Features characterising cardiac autonomic neuropathy in diabetes using ensembled classification

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  • Rasmus Bach Nedergaard
  • Matthew Scott
  • Anne-Marie Wegeberg
  • Tina Okdahl
  • Joachim Størling
  • Brock, Birgitte
  • Asbjørn Mohr Drewes
  • Christina Brock

Objective: Using supervised machine learning to classify the severity of cardiovascular autonomic neuropathy (CAN). The aims were 1) to investigate which features contribute to characterising CAN 2) to generate an ensembled set of features that best describes the variation in CAN classification. Methods: Eighty-two features from demographic, beat-to-beat, biochemical, and inflammation were obtained from 204 people with diabetes and used in three machine-learning-classifiers, these are: support vector machine, decision tree, and random forest. All data were ensembled using a weighted mean of the features from each classifier. Results: The 10 most important features derived from the domains: Beat-to-beat, inflammation markers, disease-duration, and age. Conclusions: Beat-to-beat measures associate with CAN as diagnosis is mainly based on cardiac reflex responses, disease-duration and age are also related to CAN development throughout disease progression. The inflammation markers may reflect the underlying disease process, and therefore, new treatment modalities targeting systemic low-grade inflammation should potentially be tested to prevent the development of CAN. Significance: Cardiac reflex responses should be monitored closely to diagnose and classify severity levels of CAN accurately. Standard clinical biochemical analytes, such as glycaemic level, lipidic level, or kidney function were not included in the ten most important features. Beat-to-beat measures accounted for approximately 60% of the features in the ensembled data.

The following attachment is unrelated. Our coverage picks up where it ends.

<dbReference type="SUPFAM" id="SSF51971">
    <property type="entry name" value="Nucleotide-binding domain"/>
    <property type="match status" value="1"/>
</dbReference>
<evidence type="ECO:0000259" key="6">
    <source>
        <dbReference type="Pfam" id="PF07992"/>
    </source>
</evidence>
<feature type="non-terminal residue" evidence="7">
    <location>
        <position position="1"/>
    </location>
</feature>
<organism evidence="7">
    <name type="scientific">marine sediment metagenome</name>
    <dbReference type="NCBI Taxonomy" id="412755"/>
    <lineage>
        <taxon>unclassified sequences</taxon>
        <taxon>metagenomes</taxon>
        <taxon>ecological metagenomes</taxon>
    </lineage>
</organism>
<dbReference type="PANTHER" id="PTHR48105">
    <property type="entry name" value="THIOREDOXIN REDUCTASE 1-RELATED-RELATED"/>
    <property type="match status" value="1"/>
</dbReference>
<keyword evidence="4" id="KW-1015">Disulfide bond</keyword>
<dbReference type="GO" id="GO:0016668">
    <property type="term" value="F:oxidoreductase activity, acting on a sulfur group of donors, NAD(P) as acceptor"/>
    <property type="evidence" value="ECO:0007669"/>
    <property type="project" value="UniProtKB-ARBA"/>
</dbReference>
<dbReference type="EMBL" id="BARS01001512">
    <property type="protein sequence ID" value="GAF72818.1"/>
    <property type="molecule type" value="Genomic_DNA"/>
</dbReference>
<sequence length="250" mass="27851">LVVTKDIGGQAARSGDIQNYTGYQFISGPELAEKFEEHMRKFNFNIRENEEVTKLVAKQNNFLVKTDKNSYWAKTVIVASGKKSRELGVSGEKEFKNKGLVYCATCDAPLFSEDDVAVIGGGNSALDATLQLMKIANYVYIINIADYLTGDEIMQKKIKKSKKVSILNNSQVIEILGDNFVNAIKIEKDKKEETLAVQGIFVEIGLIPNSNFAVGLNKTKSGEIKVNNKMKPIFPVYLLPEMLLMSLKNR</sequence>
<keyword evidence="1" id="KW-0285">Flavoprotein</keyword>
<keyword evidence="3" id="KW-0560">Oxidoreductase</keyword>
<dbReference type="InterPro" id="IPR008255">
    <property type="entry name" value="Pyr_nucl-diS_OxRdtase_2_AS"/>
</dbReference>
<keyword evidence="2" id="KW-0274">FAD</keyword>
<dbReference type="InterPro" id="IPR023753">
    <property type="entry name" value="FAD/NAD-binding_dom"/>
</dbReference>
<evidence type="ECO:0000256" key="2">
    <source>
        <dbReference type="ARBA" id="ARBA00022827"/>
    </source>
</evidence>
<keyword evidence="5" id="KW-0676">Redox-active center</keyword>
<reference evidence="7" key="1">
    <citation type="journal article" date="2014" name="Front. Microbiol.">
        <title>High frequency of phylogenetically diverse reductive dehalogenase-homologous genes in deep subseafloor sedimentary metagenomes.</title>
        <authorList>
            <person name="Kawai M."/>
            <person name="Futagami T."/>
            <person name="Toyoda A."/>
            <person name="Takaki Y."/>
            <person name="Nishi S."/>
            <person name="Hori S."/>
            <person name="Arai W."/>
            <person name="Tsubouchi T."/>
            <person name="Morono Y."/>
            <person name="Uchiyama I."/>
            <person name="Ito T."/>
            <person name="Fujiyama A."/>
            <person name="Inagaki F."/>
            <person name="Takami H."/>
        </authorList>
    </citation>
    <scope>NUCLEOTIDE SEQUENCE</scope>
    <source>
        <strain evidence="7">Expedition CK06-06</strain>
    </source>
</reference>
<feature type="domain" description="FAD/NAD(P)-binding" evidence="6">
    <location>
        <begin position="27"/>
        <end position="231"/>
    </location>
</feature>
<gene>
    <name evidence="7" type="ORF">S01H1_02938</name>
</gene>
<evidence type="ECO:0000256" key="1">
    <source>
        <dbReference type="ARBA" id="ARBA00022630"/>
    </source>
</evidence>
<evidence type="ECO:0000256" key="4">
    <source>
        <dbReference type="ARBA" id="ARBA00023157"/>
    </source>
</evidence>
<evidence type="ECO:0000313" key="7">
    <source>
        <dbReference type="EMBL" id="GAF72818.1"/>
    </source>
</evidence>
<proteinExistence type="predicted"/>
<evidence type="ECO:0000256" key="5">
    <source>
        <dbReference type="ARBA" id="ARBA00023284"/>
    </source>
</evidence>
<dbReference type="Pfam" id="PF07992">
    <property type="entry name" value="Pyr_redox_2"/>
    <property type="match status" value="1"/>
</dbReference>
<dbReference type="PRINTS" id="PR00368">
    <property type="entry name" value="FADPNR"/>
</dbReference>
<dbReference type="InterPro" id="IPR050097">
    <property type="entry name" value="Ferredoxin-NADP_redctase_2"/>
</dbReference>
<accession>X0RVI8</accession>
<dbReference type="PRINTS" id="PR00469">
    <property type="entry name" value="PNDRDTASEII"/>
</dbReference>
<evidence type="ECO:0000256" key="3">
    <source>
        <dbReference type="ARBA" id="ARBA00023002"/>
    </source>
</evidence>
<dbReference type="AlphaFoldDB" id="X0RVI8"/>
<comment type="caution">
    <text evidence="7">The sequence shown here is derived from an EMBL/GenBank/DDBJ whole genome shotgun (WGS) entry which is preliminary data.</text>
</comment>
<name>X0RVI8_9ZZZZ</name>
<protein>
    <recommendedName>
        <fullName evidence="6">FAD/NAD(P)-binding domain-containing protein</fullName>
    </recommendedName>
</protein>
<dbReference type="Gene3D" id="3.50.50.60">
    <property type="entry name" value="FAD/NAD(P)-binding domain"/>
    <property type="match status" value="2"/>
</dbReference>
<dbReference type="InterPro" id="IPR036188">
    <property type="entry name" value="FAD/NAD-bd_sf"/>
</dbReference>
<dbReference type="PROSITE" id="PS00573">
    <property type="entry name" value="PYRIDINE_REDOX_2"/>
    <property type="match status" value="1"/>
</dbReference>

Original languageEnglish
Book seriesClinical Neurophysiology
Volume154
Pages (from-to)200-208
ISSN1388-2457
DOIs
Publication statusPublished - 2023

Bibliographical note

Publisher Copyright:
© 2023 International Federation of Clinical Neurophysiology

    Research areas

  • Decision tree, Diabetes, Ensembling, Machine learning, Random forest, Support vector machine

ID: 363282273